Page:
When we arrived, we met up with Miro and Lainie who are staying in Cusco on their world schooling adventure. We met in Las Almas square and walked to dinner. It was nice to follow someone else and not have to navigate on our own for a bit. Miro was a spirited and cool kid. He has a great sense of comfort with people, a fun sense of humor, and some common interests with Josiah. They became fast friends talking about video games and all kinds of other things at remind me how out of touch I am. We went back to their house and enjoyed hearing their stories and getting to know them more. We spent our second day in Cusco together…hanging out with other travelers, exploring museums and climbing Incan ruins. On the —- ruins, there is a tall rocky slide that we climbed and zoomed down. The landscape around the ruins is really incredible and a sight to see.

Peru was busy…we took a bus tour of the Sacred Valley…more ruins…and headed for a night in Ollantaytambo where we would catch the 5:30 scenic train to Aguas Calientes and from there, the bus to Machu Picchu. It is such a cool and remote place…and the ruins seem to just open before your eyes, high in the mountains where they have stood for hundreds of years. When we arrived, we learned that we would have to wait three hours for our English tour guide. Waiting is not my strength, so I was disappointed at first, until we started walking around on our own and found empty places to climb and explore that were away from the tourist route. Josiah climbed fairly high and we went down pretty low. I love when you have a sense of getting away from it all…in an mind boggling location. The tour was also good for taking us to the must see temples and photo op spots. Walking through Machu Picchu is like exploring a textbook and standing in front of a postcard photo. It feels like stepping into history. When the tour was done, we climbed down the stairs instead of taking the bus back to Aguas Calientes. It was an hour and a half climb down that we enjoyed with Atalya from Israel while learning about her army service, life in Israel, and traveling experiences. The long day ended with another train ride back to Ollantaytambo and final bus to Cusco. It was a worthwhile sixteen hour day.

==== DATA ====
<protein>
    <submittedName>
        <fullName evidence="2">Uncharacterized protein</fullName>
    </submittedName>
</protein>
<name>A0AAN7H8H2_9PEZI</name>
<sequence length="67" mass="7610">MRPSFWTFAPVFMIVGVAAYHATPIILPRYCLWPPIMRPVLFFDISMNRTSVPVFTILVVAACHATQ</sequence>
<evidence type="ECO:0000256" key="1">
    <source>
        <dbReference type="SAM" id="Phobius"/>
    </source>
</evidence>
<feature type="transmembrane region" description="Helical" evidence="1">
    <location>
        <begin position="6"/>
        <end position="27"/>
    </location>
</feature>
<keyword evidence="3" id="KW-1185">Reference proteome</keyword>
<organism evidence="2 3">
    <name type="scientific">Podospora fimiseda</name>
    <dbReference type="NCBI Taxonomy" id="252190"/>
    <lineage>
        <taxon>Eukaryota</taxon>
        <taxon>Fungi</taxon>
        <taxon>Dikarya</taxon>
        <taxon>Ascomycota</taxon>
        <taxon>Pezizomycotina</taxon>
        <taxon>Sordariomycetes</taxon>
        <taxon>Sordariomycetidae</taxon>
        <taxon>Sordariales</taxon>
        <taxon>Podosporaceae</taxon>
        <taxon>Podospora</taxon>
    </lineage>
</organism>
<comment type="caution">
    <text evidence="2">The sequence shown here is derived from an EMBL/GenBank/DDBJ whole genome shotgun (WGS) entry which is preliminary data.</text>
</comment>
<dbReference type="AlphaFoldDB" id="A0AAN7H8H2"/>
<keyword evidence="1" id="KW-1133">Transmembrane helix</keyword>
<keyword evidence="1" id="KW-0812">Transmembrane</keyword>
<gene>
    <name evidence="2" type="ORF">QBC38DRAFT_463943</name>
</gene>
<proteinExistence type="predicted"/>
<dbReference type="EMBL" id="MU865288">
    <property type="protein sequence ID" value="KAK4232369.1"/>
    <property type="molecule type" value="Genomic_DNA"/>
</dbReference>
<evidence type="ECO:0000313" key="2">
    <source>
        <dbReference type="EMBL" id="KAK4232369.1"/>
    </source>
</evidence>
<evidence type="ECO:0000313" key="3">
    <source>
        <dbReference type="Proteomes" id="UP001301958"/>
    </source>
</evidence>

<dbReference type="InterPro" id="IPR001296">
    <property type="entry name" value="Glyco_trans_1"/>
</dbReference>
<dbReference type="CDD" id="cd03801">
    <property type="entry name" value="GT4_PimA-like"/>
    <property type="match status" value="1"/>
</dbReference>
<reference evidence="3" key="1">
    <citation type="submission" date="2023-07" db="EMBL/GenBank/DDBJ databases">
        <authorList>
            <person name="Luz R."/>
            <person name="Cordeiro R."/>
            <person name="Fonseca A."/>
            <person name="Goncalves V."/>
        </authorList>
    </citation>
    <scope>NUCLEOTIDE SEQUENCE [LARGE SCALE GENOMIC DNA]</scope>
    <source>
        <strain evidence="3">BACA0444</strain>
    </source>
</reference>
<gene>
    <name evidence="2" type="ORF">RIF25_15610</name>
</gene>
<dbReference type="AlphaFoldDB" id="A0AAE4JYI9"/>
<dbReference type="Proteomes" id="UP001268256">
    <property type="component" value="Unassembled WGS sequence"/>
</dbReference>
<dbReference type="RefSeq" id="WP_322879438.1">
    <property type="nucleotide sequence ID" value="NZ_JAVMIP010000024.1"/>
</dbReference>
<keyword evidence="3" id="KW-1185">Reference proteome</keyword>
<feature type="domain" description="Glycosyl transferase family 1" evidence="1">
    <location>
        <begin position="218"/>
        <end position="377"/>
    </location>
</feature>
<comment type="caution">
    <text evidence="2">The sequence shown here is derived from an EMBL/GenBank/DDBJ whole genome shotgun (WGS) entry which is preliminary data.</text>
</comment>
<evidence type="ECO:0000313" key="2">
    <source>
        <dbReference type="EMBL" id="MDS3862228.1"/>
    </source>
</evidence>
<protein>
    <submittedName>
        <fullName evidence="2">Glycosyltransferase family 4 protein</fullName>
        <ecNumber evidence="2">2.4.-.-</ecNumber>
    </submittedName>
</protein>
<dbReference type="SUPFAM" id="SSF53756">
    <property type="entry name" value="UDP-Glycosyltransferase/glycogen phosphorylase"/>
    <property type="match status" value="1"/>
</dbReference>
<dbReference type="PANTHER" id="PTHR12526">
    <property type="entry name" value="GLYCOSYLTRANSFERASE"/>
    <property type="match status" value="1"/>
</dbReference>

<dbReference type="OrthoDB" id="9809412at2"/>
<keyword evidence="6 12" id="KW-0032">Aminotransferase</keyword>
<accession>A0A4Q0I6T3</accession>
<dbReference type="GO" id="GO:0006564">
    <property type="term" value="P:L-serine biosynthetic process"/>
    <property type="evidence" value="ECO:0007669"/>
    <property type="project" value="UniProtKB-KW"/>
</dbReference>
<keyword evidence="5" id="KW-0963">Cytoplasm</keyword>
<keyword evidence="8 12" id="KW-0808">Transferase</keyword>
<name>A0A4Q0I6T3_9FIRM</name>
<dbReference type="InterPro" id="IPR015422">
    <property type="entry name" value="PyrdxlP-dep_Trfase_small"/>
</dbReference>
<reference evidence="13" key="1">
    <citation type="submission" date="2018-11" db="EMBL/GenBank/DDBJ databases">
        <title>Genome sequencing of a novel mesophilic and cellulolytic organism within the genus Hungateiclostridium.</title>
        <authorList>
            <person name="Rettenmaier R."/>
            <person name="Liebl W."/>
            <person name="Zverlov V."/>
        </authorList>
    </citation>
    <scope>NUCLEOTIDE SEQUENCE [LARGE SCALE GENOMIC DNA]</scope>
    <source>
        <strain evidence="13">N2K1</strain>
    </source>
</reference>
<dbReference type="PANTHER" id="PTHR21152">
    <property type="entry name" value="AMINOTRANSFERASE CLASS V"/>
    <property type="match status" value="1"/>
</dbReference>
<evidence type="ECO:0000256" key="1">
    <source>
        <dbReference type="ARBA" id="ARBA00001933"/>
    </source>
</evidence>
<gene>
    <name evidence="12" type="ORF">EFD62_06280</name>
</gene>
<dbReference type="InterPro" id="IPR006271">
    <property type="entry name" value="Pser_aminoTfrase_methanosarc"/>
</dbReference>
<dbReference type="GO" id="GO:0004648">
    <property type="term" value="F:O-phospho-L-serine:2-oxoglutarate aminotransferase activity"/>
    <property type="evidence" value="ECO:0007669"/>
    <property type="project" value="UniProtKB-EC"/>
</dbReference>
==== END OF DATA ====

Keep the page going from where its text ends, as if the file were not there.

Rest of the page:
Our last ten days together are going to be quite busy, with lots of bus riding and down time needed to get us to Santiago, Chile for Josiah’s flight home. We are on the bus now (sales pitch has ceased and we have returned to peace of quiet bus ride). We took a bus from Cusco to Piura and we are now heading to Puno for a few days on Lake Titicaca and where we will learn if we can head into Bolivia for a tour of the salt flats or if we will head straight down to Chile. The salt flat tour company is having trouble getting gas, so we will not pay the Visa costs for Bolivia unless we are sure that we can take the three day tour.

We are ready for something new and both Bolivia and Chile sound like exciting options…salt flats, hot springs, desserts, and beaches…so much more to explore and so little time to do so.

As for our World Schooling time, Josiah and I have found time to begin reading the Bill O’Reilly book on Lincoln’s assassination as a precursor to seeing the new Spielberg movie on Lincoln. Josiah is keeping a blog and uses websites to research places we will visit. Some of the plans I imagined in my head are challenging because our time is so active. When we have down time, it is also good to have a brain break. We took a class on making chocolate…I count that as an important elective and have done some research and discussion about college prep. We have also watched some movies. I am learning a lot about the Marvel Avengers and and found that I really like Iron Man. We haven’t quite started the Audrey Hepburn series yet, but I can’t wait to hit play on Breakfast at Tiffany’s.

Traveling with someone really let’s you get to know them. Josiah is strong and smart and patient. I also think our time together has challenged me in good ways to try different and learn different things. It has taught me new things about myself and the world around me. This trip was about stretching, so I am grateful for this new opportunity to do so…blessings come in all kinds of packages.

About bartoszblog

Working as a teacher has taught me about life. Working at the front desk of a hotel taught me a lot about people.